&

‘instant’ water garden: try seasonal troughs

begonias outside

NOTHING ADDS MORE TO A GARDEN THAN WATER. Just ask the birds, frogs, and insects—oh, and human visitors, too.  It’s a magical element, providing sustenance and visual fascination (auditory, too, if you can make it move). I just hauled my simplest, seasonal water gardens—two big, glazed troughs I fill spring through fall, then stash—out of winter storage, and ordered the plants I need to get the look above. The details (and no, nothing to worry about re: mosquitoes, really):

Yes, mosquitoes: That’s the most common question I’m asked when I lecture, when people see these photos, above and below, among my slides. “What about mosquitoes?” After that: “How often do you have to change the water?”

Making an “instant” seasonal water garden—meaning no plumbing required—merely requires a watertight vessel, water, and some floating plants to shade the water surface. I top up the liquid as needed during the season, but do not swap it out completely.

Containers can be anything that holds water, including galvanized cattle tanks; earthenware pots with glazing at least on their interior surface (like my big troughs) and no drainage hole; or some other found object.

Level the pot or pots first (use a carpenter’s level), while still empty, and insert shims beneath, such as from an old shingle or pieces of slate, to adjust and stabilize. Once you add water, forget moving the pot if it’s off-kilter.

frog on lip of troughI prefer to place these temporary water gardens in a part-sun spot, rather than full sun, to keep algae growth down. The shade provided to the water by the floating plants like Azolla (fairy moss) or Lemna (duckweed) that I use helps with that, too (sold by mail by places like Waterford Gardens). If your garden will go in full sun without a full cover of green, consider dyeing the water black with a non-toxic dye to help shade out algae instead (and hide all the underwater plumbing parts).

You can add fish if you like, but I don’t, since they are easy prey for cats, raccoons and the like. The frogs, above, add themselves at my place. Fish or frogs will eat mosquito larvae and mosquitoes, and I have no issue with insects, with my water pots in bright indirect light and covered in floating plants.

One funny note: If the pot is topped up to near the rim, heavy rains will cause overflow—and not just of water but also floating plants, which will likewise go overboard. Though they spread fast and make more, more, more all season in the water, you don’t want your velvety surface of green to go running down the path or into nearby soil, where the thousands of tiny plants would be impossible to recover…trust me, I have tried.

Don’t overfill, or instead cover the pot or scoop the green stuff into a dish and keep inside during big storms.

  1. Johanna says:

    So why no mosquitoes? Is it because of the plants on top of the water? I’ve always heard that still water allows the mosquitoes to lay their eggs, but if it’s got a bubbler or some sort of recirculating, that will keep them away. And of course I know fish in the water will eat the eggs. Or are your frogs taking care of the mosquitoes?

    The still, green surface is quite lovely. I’m having my shaded entry garden re-fenced this spring. Maybe I need a container pond there!

  2. Catherine says:

    Gurgling water is so soothing… give me a pond and a gin and tonic after a long day of toiling in the garden. My little pond has dragonflies that arrive to help with the mosquitoes and my green jumpers are adorable. Love the frog pic Margaret.

  3. Jayne says:

    I was interested in ordering the covers, but wonder if there is any chance they would “escape” the pot and get into the “real” pond on our property?

    1. Margaret says:

      Welcome, Karen. If you are very worried, I know some people use “mosquito dunks” made of Bt that you can also get at your garden center. But I have never bothered. See you soon!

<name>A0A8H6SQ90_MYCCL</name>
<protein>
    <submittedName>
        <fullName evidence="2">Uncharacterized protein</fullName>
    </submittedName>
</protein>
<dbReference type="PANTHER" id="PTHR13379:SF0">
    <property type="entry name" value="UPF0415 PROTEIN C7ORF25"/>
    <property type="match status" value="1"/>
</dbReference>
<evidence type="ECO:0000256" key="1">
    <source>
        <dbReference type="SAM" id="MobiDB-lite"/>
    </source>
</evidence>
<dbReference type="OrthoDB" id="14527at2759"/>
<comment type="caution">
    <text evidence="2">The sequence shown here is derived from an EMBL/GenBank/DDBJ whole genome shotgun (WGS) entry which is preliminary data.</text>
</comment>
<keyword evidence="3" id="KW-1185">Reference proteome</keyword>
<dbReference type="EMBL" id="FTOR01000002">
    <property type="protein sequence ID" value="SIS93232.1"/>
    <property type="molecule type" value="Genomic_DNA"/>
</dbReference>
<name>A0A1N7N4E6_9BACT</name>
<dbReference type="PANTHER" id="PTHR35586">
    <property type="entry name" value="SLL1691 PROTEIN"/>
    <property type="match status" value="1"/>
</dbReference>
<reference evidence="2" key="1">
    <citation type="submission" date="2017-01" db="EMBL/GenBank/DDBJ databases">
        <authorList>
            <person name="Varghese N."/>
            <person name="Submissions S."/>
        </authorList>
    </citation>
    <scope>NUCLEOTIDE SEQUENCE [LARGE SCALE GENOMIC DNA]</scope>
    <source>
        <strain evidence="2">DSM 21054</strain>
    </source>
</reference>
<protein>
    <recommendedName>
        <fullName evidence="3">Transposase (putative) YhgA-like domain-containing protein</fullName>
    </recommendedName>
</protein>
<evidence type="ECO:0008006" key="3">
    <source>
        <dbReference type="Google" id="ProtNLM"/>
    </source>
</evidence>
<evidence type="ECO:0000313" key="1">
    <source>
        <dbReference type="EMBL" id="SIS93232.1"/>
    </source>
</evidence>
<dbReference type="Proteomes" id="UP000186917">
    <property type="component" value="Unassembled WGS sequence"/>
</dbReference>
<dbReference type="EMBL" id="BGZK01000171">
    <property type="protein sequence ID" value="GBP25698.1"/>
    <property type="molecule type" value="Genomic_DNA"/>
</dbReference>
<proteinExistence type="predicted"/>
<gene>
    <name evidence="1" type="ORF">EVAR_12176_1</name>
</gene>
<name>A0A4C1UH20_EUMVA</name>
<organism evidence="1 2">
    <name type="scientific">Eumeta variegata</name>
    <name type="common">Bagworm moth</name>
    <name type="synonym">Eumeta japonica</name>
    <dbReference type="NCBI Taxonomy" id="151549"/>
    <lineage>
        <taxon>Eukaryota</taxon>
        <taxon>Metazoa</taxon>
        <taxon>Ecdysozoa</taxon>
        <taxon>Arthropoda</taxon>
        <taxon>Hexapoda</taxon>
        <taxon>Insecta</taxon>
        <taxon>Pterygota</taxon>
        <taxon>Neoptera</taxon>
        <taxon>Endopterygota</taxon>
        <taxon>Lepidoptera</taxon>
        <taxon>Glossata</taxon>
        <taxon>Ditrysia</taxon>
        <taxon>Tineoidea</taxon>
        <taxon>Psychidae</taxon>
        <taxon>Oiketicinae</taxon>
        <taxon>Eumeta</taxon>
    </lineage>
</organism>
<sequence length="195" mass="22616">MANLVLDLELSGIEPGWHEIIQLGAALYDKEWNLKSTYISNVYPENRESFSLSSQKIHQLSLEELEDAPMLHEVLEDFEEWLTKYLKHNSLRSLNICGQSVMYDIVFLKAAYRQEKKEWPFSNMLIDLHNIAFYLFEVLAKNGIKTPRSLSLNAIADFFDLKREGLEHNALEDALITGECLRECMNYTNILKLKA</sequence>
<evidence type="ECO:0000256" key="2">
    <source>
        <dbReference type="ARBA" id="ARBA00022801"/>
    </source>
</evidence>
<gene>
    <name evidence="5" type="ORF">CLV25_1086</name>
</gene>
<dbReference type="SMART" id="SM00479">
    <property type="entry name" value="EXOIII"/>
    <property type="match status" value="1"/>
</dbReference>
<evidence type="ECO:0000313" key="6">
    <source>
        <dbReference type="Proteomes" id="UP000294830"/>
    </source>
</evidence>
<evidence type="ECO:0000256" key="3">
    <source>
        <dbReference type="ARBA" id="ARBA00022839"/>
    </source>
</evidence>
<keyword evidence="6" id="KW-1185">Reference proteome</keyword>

Welcome, Kathleen. Yes, I work at least as much as ever (all freelance, but lots of hours) but at least I am here, in my “patch of heaven” as you say, and doing it for myself, and much of it includes writing, thankfully. So glad to “meet” you, and hope to see you here again before long.

  4. Joanna says:

    I was wondering about the mosquitoes too. One of the biggest problems of mosquitoes in cities is small pools of water, so how do you keep them at bay? Apparently if a small copepod called Mesocyclops aspericornis is added to the water then there will be no mosquitoes at all.

  5. Kathleen says:

    Greetings!

    I just found your site and I’m enjoying the pictures first. I’ll catch up with your writings as I go. But I’m craving summer in the worst way. We’re having a cold spring and it just snowed today.

    I bought your book today and am reading it as well.

    I’m a fellow gardener on my own little acre and quarter outside Seattle. I still have to work, so I don’ t have the time I’d like to do all I’d like. And I’m single, so there is a challenge to some of my ideas. But there is no where else I’d rather be than in my little patch of Heaven.

    Kathleen

    1. Margaret says:

      Welcome, KCK. Yes, the cat does sometimes (as he does from both the in-ground frogponds here, too, and every depression in a stone that gathers a little bit of water). You could elevate them and they would be quite handsome (maybe not ones as big as these in the photos, but slightly shallower ones, put up on legs or a stand).

  6. virginia morningstar says:

    Any suggestions on where trough planters-cum-ponds might be available? My usual suspects only have asian-type pots and this dimension would work much better for me. I’m in SE Pennsylvania. Thanks for any ideas!

  7. Margaret Andrews says:

    I made a water garden like this for the first time last summer and was very pleased with the results. Placed on my deck, I never had an issue with mosquitoes or water overfow as my labrador retriever thought it was a very large water dish set outside for him. He agitated the pot several times a day and kept the water level in check. Topping up the water became a part of the daily routine of watering my hanging plant pots. I added some larger rocks to the pots for the birds to perch on. I plan on adding a few more this year sunken part way in the ground in my garden beds.

  8. Jenny says:

    You inspired me, although I decided to start cheap to see how it goes. Bought a water lily at Lowe’s and tossed it in a pot I already owned. The neighbors pond has duckweed, I’m going to go skim some off. Have you ever tried parrot feather on top of a pot? It’s an invasive thug on lots of ponds down here, so easy to come by.

    I’m kind of fascinated with the water lily. I swear I can see it growing before my eyes!

  9. sarah bennett says:

    Hate to ask this but what about rats? Any time I have had a bucket of water hanging around, rats invariably end up going there for a drink and end up in the drink (drowned). Do you have that problem?

  10. Julia Brown says: